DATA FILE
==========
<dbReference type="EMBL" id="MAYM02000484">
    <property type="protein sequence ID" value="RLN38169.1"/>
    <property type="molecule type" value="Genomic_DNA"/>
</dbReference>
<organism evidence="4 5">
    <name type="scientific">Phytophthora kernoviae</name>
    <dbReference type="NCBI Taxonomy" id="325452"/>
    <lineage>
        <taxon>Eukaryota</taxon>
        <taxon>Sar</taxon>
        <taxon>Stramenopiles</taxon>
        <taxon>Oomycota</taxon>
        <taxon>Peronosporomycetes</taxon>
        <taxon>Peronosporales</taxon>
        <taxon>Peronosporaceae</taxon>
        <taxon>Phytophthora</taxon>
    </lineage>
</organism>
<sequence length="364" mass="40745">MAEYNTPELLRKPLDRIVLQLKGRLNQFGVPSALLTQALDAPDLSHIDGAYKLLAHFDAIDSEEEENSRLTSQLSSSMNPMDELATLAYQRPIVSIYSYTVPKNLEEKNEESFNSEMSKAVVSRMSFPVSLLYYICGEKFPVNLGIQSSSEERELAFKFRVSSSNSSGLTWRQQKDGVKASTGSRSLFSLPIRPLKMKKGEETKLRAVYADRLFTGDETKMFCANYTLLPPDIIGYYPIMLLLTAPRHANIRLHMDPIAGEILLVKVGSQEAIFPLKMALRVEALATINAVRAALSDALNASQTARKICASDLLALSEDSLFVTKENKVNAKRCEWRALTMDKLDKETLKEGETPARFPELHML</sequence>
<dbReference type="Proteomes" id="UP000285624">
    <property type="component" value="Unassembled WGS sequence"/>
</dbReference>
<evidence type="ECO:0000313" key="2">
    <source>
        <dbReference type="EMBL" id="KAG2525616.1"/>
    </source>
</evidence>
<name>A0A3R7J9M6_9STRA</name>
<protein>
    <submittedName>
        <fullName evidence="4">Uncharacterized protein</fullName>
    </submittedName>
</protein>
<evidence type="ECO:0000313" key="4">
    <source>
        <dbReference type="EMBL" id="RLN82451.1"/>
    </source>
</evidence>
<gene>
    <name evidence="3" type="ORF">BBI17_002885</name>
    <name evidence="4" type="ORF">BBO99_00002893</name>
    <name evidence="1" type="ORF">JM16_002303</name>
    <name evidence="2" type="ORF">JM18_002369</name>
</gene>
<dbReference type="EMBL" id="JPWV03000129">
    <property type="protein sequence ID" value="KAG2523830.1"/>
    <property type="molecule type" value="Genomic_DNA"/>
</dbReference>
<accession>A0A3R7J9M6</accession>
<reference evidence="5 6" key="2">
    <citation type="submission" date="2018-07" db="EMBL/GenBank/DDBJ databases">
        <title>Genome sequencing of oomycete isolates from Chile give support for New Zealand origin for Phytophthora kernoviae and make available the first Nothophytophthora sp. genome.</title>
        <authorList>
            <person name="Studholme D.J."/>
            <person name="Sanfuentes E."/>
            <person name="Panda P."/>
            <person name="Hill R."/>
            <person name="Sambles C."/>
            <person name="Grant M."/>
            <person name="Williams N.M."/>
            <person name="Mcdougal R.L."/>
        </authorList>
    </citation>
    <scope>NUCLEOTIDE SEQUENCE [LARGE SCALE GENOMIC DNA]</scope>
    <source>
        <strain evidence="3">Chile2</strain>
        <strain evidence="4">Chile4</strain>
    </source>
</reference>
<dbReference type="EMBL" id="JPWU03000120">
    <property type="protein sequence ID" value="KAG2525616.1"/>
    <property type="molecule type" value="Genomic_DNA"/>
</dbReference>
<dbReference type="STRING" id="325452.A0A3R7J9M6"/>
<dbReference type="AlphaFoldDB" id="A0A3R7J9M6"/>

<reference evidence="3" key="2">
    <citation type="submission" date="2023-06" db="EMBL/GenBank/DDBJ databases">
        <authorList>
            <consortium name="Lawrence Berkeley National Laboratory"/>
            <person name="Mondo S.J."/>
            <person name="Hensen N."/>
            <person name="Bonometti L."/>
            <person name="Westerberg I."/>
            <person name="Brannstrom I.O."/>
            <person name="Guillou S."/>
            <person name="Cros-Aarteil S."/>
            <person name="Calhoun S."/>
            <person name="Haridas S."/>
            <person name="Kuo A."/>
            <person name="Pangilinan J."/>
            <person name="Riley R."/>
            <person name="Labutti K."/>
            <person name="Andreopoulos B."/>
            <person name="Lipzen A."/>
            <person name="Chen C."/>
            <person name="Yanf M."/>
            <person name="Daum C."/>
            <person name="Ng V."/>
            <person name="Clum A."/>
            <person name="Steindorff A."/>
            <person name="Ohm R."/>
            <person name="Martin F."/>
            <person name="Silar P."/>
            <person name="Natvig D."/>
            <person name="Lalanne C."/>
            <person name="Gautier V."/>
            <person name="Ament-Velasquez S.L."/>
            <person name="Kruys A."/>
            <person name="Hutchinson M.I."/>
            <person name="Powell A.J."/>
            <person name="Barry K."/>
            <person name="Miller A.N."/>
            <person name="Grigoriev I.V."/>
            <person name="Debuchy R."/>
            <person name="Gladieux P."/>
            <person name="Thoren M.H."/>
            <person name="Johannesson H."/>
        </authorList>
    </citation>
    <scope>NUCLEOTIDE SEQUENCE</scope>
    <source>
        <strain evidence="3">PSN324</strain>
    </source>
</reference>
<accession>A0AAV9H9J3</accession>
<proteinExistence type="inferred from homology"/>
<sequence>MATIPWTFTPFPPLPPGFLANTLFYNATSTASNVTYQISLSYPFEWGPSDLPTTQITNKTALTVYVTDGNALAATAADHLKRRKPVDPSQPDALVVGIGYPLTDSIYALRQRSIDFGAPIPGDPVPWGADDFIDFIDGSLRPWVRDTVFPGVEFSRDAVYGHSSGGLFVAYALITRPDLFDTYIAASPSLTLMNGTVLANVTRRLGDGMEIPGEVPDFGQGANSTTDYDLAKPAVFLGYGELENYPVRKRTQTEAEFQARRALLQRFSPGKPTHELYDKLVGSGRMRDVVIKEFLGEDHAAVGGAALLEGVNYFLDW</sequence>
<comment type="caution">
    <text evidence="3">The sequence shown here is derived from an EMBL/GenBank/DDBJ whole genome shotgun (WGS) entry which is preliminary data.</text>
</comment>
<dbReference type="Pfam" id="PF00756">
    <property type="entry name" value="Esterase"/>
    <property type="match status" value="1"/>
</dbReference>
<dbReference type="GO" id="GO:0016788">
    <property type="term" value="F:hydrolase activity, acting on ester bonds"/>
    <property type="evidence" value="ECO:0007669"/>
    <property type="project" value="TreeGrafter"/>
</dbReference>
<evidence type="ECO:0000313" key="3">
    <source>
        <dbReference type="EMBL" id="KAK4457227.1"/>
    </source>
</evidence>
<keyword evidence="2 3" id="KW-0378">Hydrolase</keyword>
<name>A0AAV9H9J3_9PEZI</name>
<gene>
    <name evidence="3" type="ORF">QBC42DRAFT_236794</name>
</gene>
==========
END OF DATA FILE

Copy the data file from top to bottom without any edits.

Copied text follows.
<dbReference type="EMBL" id="MAYM02000484">
    <property type="protein sequence ID" value="RLN38169.1"/>
    <property type="molecule type" value="Genomic_DNA"/>
</dbReference>
<organism evidence="4 5">
    <name type="scientific">Phytophthora kernoviae</name>
    <dbReference type="NCBI Taxonomy" id="325452"/>
    <lineage>
        <taxon>Eukaryota</taxon>
        <taxon>Sar</taxon>
        <taxon>Stramenopiles</taxon>
        <taxon>Oomycota</taxon>
        <taxon>Peronosporomycetes</taxon>
        <taxon>Peronosporales</taxon>
        <taxon>Peronosporaceae</taxon>
        <taxon>Phytophthora</taxon>
    </lineage>
</organism>
<sequence length="364" mass="40745">MAEYNTPELLRKPLDRIVLQLKGRLNQFGVPSALLTQALDAPDLSHIDGAYKLLAHFDAIDSEEEENSRLTSQLSSSMNPMDELATLAYQRPIVSIYSYTVPKNLEEKNEESFNSEMSKAVVSRMSFPVSLLYYICGEKFPVNLGIQSSSEERELAFKFRVSSSNSSGLTWRQQKDGVKASTGSRSLFSLPIRPLKMKKGEETKLRAVYADRLFTGDETKMFCANYTLLPPDIIGYYPIMLLLTAPRHANIRLHMDPIAGEILLVKVGSQEAIFPLKMALRVEALATINAVRAALSDALNASQTARKICASDLLALSEDSLFVTKENKVNAKRCEWRALTMDKLDKETLKEGETPARFPELHML</sequence>
<dbReference type="Proteomes" id="UP000285624">
    <property type="component" value="Unassembled WGS sequence"/>
</dbReference>
<evidence type="ECO:0000313" key="2">
    <source>
        <dbReference type="EMBL" id="KAG2525616.1"/>
    </source>
</evidence>
<name>A0A3R7J9M6_9STRA</name>
<protein>
    <submittedName>
        <fullName evidence="4">Uncharacterized protein</fullName>
    </submittedName>
</protein>
<evidence type="ECO:0000313" key="4">
    <source>
        <dbReference type="EMBL" id="RLN82451.1"/>
    </source>
</evidence>
<gene>
    <name evidence="3" type="ORF">BBI17_002885</name>
    <name evidence="4" type="ORF">BBO99_00002893</name>
    <name evidence="1" type="ORF">JM16_002303</name>
    <name evidence="2" type="ORF">JM18_002369</name>
</gene>
<dbReference type="EMBL" id="JPWV03000129">
    <property type="protein sequence ID" value="KAG2523830.1"/>
    <property type="molecule type" value="Genomic_DNA"/>
</dbReference>
<accession>A0A3R7J9M6</accession>
<reference evidence="5 6" key="2">
    <citation type="submission" date="2018-07" db="EMBL/GenBank/DDBJ databases">
        <title>Genome sequencing of oomycete isolates from Chile give support for New Zealand origin for Phytophthora kernoviae and make available the first Nothophytophthora sp. genome.</title>
        <authorList>
            <person name="Studholme D.J."/>
            <person name="Sanfuentes E."/>
            <person name="Panda P."/>
            <person name="Hill R."/>
            <person name="Sambles C."/>
            <person name="Grant M."/>
            <person name="Williams N.M."/>
            <person name="Mcdougal R.L."/>
        </authorList>
    </citation>
    <scope>NUCLEOTIDE SEQUENCE [LARGE SCALE GENOMIC DNA]</scope>
    <source>
        <strain evidence="3">Chile2</strain>
        <strain evidence="4">Chile4</strain>
    </source>
</reference>
<dbReference type="EMBL" id="JPWU03000120">
    <property type="protein sequence ID" value="KAG2525616.1"/>
    <property type="molecule type" value="Genomic_DNA"/>
</dbReference>
<dbReference type="STRING" id="325452.A0A3R7J9M6"/>
<dbReference type="AlphaFoldDB" id="A0A3R7J9M6"/>

<reference evidence="3" key="2">
    <citation type="submission" date="2023-06" db="EMBL/GenBank/DDBJ databases">
        <authorList>
            <consortium name="Lawrence Berkeley National Laboratory"/>
            <person name="Mondo S.J."/>
            <person name="Hensen N."/>
            <person name="Bonometti L."/>
            <person name="Westerberg I."/>
            <person name="Brannstrom I.O."/>
            <person name="Guillou S."/>
            <person name="Cros-Aarteil S."/>
            <person name="Calhoun S."/>
            <person name="Haridas S."/>
            <person name="Kuo A."/>
            <person name="Pangilinan J."/>
            <person name="Riley R."/>
            <person name="Labutti K."/>
            <person name="Andreopoulos B."/>
            <person name="Lipzen A."/>
            <person name="Chen C."/>
            <person name="Yanf M."/>
            <person name="Daum C."/>
            <person name="Ng V."/>
            <person name="Clum A."/>
            <person name="Steindorff A."/>
            <person name="Ohm R."/>
            <person name="Martin F."/>
            <person name="Silar P."/>
            <person name="Natvig D."/>
            <person name="Lalanne C."/>
            <person name="Gautier V."/>
            <person name="Ament-Velasquez S.L."/>
            <person name="Kruys A."/>
            <person name="Hutchinson M.I."/>
            <person name="Powell A.J."/>
            <person name="Barry K."/>
            <person name="Miller A.N."/>
            <person name="Grigoriev I.V."/>
            <person name="Debuchy R."/>
            <person name="Gladieux P."/>
            <person name="Thoren M.H."/>
            <person name="Johannesson H."/>
        </authorList>
    </citation>
    <scope>NUCLEOTIDE SEQUENCE</scope>
    <source>
        <strain evidence="3">PSN324</strain>
    </source>
</reference>
<accession>A0AAV9H9J3</accession>
<proteinExistence type="inferred from homology"/>
<sequence>MATIPWTFTPFPPLPPGFLANTLFYNATSTASNVTYQISLSYPFEWGPSDLPTTQITNKTALTVYVTDGNALAATAADHLKRRKPVDPSQPDALVVGIGYPLTDSIYALRQRSIDFGAPIPGDPVPWGADDFIDFIDGSLRPWVRDTVFPGVEFSRDAVYGHSSGGLFVAYALITRPDLFDTYIAASPSLTLMNGTVLANVTRRLGDGMEIPGEVPDFGQGANSTTDYDLAKPAVFLGYGELENYPVRKRTQTEAEFQARRALLQRFSPGKPTHELYDKLVGSGRMRDVVIKEFLGEDHAAVGGAALLEGVNYFLDW</sequence>
<comment type="caution">
    <text evidence="3">The sequence shown here is derived from an EMBL/GenBank/DDBJ whole genome shotgun (WGS) entry which is preliminary data.</text>
</comment>
<dbReference type="Pfam" id="PF00756">
    <property type="entry name" value="Esterase"/>
    <property type="match status" value="1"/>
</dbReference>
<dbReference type="GO" id="GO:0016788">
    <property type="term" value="F:hydrolase activity, acting on ester bonds"/>
    <property type="evidence" value="ECO:0007669"/>
    <property type="project" value="TreeGrafter"/>
</dbReference>
<evidence type="ECO:0000313" key="3">
    <source>
        <dbReference type="EMBL" id="KAK4457227.1"/>
    </source>
</evidence>
<keyword evidence="2 3" id="KW-0378">Hydrolase</keyword>
<name>A0AAV9H9J3_9PEZI</name>
<gene>
    <name evidence="3" type="ORF">QBC42DRAFT_236794</name>
</gene>